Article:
The base movement is a manual wound Swiss ETA Calibre 6498-1, which as explained previously, has been extensively upgraded and manually modified.
Beating at a frequency of 18,800 vph, the movement has been adjusted to 4 positions, features 17 jewels and has an accuracy of circa -4/+7 seconds per day.
Once fully wound, one should expect a power reserve of around 46 hours.
The strap is in a light grey alligator belly, with matching grey stitching up its length and pink contrasting minimal stitching at the lugs. The lining is leather, in an aubergine type colour and features the SM logo on both straps.
Fastening of the strap is with a pin buckle, which is highly polished stainless steel and features the SM logo to the left of the pin fastener.
The beauty of ordering a unique piece from a truly independent watchmaker, is that there are no rules or boundaries when it comes to design – especially with someone like Maxim, who I believe is motivated by the challenges brought to him by someone who has ideas that are potentially a bit “out there”.
The design concept of this watch was created from start to finish over a relatively short period of time (like days) and with very little back and forth. I presented Maxim with visual ideas – the case, dial design and guilloche patterns came almost immediately – there were a few things that we tried a number of options on, specifically the colour of print and the finish of the indeces/hands etc, but it was mainly painless.
The most difficult decision was that I wasn’t sure about the black rhodium finish against the dark mother of pearl (I initially wanted polished to match the case), but Maxim convinced me and I now agree that he was right.
There were also a few conditional challenges that came up, one specifically was that we ordered a few dials, but in each instance the dials had imperfections. The good news is that thanks to the aperture required for the subdial, we could omit the imperfection on the best dial and all was well.
I have had other unique pieces made and during the build phase of them, of course there would have been some input based on my personal design preferences, however, the watches have been based on someone else’s initial design. This was my first watch designed completely from scratch, so I suppose it was a bit of a special one and I’m probably going to be more biased than usual in this final thought.
This bespoke watch may appear a bit over the top for some, however, everything about it just works for me. I probably couldn’t have picked a better mother of pearl dial myself and the contrast of the pink print accentuates the pink shades in the m.o.p., which in itself features its own crazy iridescent dance of colours. The black rhodium coating is something I had never actually seen on dials before and although initially a bit sceptical it was going to work, I believe this has pulled everything together.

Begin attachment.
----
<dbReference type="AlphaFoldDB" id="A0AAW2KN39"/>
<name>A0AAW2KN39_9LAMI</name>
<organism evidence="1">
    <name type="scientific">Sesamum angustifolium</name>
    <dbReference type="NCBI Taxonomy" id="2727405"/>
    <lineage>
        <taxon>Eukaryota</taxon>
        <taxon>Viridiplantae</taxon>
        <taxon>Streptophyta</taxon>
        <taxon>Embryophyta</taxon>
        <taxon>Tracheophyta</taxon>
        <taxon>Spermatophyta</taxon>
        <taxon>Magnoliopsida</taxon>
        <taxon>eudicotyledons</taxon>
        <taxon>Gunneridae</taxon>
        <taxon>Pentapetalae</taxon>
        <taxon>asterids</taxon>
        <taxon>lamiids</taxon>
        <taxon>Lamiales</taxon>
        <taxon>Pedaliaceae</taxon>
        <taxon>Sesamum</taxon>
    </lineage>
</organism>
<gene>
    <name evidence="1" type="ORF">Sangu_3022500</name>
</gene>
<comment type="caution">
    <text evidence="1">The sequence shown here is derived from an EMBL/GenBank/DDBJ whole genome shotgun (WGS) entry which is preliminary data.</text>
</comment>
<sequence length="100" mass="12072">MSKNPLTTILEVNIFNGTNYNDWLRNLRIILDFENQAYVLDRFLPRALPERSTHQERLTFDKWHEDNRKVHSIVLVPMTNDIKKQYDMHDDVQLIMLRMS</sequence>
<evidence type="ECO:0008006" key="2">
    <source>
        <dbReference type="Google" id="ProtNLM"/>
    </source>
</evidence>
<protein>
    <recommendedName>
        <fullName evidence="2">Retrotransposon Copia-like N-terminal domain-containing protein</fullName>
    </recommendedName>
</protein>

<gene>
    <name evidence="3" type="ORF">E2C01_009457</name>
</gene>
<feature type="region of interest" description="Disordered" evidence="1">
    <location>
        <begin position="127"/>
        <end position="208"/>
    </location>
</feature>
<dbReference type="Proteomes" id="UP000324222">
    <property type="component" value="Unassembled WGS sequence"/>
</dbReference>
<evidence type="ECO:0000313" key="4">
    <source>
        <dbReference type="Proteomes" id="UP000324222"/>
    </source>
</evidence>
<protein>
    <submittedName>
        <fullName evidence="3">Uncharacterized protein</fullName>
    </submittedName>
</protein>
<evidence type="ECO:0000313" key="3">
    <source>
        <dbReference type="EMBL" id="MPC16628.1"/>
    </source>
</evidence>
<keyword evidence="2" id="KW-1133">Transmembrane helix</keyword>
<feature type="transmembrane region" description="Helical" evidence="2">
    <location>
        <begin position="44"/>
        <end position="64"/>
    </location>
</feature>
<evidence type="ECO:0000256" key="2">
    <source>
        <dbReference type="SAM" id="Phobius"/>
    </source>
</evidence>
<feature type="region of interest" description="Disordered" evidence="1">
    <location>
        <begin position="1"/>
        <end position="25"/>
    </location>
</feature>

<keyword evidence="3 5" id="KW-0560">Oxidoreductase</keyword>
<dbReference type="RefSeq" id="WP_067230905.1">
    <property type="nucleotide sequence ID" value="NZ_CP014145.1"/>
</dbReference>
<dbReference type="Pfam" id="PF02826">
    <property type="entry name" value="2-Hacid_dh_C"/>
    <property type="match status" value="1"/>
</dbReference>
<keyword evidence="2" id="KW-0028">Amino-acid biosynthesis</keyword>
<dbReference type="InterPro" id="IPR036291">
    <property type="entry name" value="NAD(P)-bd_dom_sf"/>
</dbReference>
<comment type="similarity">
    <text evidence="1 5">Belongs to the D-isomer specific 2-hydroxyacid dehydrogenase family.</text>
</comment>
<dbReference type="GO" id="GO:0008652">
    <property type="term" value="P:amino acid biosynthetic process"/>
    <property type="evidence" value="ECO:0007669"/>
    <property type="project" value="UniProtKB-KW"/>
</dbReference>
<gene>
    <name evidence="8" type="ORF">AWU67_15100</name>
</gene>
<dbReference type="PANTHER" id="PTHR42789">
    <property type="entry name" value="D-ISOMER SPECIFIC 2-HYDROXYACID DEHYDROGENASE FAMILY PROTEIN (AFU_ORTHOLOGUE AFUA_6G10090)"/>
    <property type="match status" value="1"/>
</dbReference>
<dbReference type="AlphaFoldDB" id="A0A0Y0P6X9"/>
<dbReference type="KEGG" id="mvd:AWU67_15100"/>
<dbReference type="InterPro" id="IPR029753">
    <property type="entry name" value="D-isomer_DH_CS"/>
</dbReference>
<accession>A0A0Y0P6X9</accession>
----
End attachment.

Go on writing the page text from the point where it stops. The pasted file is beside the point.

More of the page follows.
It is quite light (probably due to most of the metal being removed from the movement!) and on the wrist, it is weighted perfectly. At only 11mm thick and with rounded case edges and domed glass, it will slide comfortably under any cuff.
I find myself stopping to stare at the back whenever I get the watch out – it’s just looks so fun and the level of detail going on means I notice something different every time. The rose gold colour of the movement also gives a degree of opulence, even though it isn’t solid rose gold and with a price point
Usually, I try and give an honest opinion on any negatives, however, I actually really can’t identify any! I do think I will likely try other strap colour combinations though, as I believe the dial will be able to handle straps with a lot more personality (green and pink are two colours I think will work specifically well).
So for an investment of circa 4,500 EUR, I do believe the value is extraordinary; from the personal design and communication throughout the process, to the end product and attention to detail that feels and looks a lot more valuable.
The experience was great – Maxim seems to actually want to deliver a watch that you love, so it’s important for him to follow your lead, but also give his own opinion on certain elements that he can add value on. Although the design was ultimately mine here, he steered certain decisions that he knew were better for the design from his own experiences and I applaud him for that – between us I think we did a pretty stunning job.
Got any ideas for your own unique piece? I’m sure Maxim will be open for discussion!!